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    1. Thanks! Yes, the Kale/Cabbage is a keeper. I know what you mean about the leaf images with shadows and light behind them. Actually, photos can't really do them justice, but they are magical moments!

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  4. Yes, the colors in the garden this November are quite lovely. I enjoyed your photos.

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    1. Thanks, Sue. Everything seems greener this November than I remember--which is nice because soon it will all be brown and gray. And white!

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  5. Hi Beth,

    In Holland, this year november is too wet and there is too little sunshine for colouring the nature so beautiful as on your photos.
    You show us how good the nature can painting his own decoration.

    Thank you for your nice compliments on my blog and....when we where nabours, I would help you with all the love to decorate your house (hi, hi, hi)
    Lots of hugs from me,
    Elly

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    1. Hi Elly: My dream would be to have you redesign my entire house. It needs some serious work. But I'll have to work on one room at a time. Your blog is inspiration for me. Thanks!

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  6. I do enjoy the colours of November in your garden where foliage takes centre stage. The only bright orange and reds I have are the flowers. Chrysanthemums grown in the lowlands here will not flower, so we buy them as cut flowers to decorate our homes.

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    1. Thanks, Autumn Belle. We are in near opposite climates, which makes our comparisons so fascinating! I'm always stunned by the incredible foliage and flower images you share on your blog--year-round!

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  7. I like November color, even the muted color of many plants like you have shown. They have such an expressive, stylish sensibility about them even in decline.

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    1. I'm coming around on November. The shock of dying things has worn off by now, and there's something calming about the idea of plants preparing for a winter nap.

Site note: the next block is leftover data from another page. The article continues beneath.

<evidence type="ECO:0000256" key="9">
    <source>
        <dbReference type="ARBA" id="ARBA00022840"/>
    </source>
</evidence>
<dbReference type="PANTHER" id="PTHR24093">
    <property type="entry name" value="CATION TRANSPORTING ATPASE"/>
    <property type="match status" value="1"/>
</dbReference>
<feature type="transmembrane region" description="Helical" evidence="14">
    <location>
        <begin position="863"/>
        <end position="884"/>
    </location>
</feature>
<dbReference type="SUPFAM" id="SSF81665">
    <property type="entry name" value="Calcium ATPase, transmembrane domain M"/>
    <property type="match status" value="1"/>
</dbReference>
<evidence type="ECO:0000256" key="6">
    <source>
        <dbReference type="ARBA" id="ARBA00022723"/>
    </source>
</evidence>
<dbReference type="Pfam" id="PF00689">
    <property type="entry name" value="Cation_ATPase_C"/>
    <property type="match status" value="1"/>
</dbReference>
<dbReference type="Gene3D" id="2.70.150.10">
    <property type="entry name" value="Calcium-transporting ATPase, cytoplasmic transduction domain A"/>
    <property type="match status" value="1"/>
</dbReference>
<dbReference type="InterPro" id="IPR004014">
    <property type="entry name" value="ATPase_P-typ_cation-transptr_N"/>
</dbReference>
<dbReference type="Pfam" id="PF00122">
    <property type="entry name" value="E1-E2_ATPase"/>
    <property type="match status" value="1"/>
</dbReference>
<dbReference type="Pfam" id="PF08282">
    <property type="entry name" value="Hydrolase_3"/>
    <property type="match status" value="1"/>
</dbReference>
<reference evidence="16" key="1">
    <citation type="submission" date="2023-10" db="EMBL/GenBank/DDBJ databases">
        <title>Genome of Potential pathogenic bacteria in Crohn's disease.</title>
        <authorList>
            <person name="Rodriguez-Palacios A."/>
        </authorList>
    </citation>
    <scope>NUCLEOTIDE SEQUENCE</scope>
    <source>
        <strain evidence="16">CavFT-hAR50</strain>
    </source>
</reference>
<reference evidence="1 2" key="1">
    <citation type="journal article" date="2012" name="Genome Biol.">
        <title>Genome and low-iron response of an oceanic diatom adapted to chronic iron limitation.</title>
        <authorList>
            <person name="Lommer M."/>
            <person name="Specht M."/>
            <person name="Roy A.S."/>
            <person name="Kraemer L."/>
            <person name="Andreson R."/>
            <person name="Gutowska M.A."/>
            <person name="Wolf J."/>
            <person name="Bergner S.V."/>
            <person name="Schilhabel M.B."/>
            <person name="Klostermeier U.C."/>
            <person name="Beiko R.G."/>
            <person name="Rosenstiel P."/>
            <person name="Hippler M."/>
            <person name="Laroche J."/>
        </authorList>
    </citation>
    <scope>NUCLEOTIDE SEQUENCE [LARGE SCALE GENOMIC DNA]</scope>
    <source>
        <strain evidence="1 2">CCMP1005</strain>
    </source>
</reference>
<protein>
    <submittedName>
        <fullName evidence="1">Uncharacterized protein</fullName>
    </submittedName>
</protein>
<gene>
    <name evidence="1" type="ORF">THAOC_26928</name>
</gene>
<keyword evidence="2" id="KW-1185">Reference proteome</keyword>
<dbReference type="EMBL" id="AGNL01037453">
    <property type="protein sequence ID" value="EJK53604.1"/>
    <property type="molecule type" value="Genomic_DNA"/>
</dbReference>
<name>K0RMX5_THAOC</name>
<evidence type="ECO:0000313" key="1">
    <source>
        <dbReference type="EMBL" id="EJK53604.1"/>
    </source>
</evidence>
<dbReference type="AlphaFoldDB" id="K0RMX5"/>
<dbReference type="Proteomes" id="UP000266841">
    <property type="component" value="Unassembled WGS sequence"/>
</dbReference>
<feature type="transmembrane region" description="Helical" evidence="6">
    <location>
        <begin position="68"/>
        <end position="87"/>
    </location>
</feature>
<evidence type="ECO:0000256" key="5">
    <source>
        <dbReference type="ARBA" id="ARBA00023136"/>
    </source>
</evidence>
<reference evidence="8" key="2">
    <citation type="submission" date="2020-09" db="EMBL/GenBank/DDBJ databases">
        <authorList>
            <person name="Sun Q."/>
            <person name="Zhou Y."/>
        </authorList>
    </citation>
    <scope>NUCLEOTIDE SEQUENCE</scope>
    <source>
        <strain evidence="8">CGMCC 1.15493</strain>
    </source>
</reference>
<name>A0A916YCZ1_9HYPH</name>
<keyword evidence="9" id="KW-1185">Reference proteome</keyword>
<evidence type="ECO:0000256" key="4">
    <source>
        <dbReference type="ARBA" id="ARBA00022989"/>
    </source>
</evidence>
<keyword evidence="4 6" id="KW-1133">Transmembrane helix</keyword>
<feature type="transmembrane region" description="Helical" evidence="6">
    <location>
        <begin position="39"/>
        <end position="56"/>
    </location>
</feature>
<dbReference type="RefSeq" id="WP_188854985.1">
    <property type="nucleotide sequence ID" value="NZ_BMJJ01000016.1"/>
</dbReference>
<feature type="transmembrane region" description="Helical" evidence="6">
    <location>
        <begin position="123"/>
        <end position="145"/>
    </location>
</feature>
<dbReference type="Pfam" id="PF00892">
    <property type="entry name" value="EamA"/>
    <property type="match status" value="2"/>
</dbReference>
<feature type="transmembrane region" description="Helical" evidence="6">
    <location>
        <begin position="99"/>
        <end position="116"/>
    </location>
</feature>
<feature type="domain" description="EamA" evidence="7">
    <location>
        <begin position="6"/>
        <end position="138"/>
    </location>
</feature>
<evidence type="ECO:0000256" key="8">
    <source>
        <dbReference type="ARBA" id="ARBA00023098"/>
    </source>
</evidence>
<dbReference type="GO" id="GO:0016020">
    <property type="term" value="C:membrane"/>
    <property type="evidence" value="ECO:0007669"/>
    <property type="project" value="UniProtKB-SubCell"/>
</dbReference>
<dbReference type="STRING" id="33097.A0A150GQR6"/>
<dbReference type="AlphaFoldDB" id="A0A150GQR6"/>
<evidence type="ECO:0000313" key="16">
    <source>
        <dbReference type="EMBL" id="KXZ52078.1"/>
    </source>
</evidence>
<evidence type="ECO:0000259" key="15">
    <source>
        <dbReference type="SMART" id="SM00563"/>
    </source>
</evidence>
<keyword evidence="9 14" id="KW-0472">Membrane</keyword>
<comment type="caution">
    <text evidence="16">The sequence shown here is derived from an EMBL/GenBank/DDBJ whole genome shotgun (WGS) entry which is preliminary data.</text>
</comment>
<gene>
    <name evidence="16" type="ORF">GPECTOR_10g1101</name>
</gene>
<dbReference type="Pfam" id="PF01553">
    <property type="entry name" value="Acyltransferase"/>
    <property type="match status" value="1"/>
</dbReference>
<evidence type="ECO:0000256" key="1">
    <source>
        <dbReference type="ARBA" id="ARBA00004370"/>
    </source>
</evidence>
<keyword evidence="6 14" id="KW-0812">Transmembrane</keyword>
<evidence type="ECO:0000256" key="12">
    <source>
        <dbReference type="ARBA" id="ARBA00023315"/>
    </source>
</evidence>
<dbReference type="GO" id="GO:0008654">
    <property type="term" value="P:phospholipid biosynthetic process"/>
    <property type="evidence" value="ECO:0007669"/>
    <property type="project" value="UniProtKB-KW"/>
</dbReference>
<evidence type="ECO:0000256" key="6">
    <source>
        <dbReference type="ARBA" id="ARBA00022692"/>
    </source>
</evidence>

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  8. It's certainly been a vibrant November, everything kept on growing.

    And then we got a dump of snow, but it might be going away for awhile.

    Jen

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    1. I'm not ready for snow! But once it hits, it can be really pretty, and of course it brings needed precipitation.

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  9. The barberry is glorious, I would also feel conflicted about removing it. Actually I have a similar situation with a burning bush

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    1. Thanks. I know, I struggle with that one, too. They're so beautiful, but not native and apparently invasive (because of bird seed droppings) here. I noticed a lot of them died around town during the drought. I sort of half hoped mine would, too, but it didn't.

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  10. Hi Beth, you and I have many plants in common in our gardens this month: two types of Sedum, two types of Lamium, roses of course, and I bought a Dwarf Forsythia this summer, can’t wait to see it in flower next spring. And top of my wish list I have a Berberis helmond pillar, a slightly more manageable size than yours! I love than glowing November sunshine, makes even plain leaves look so special!

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    1. Thanks, Helene. I noticed, too, that we have a lot of plants (and gardening ideas) in common. The November weather has been very nice this year. I'm worried that it's too mild again, though. I hope we get enough precipitation so we won't have another drought next summer. But I'm not complaining about the comfort of it all.

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  11. Your garden is very similar to mine, though I have no lovely kale to appreciate! I too am amazed at how the snapdragons seem to bloom in the cold... mine look so green even at 0 F! Happy November!
    ~Julie

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    1. Yeah, the Snapdragons kept blooming. I finally cut them back today. They were still growing, but winter is just around the corner. My garden has a nice warm blanket of Marsh Hay on it now. :)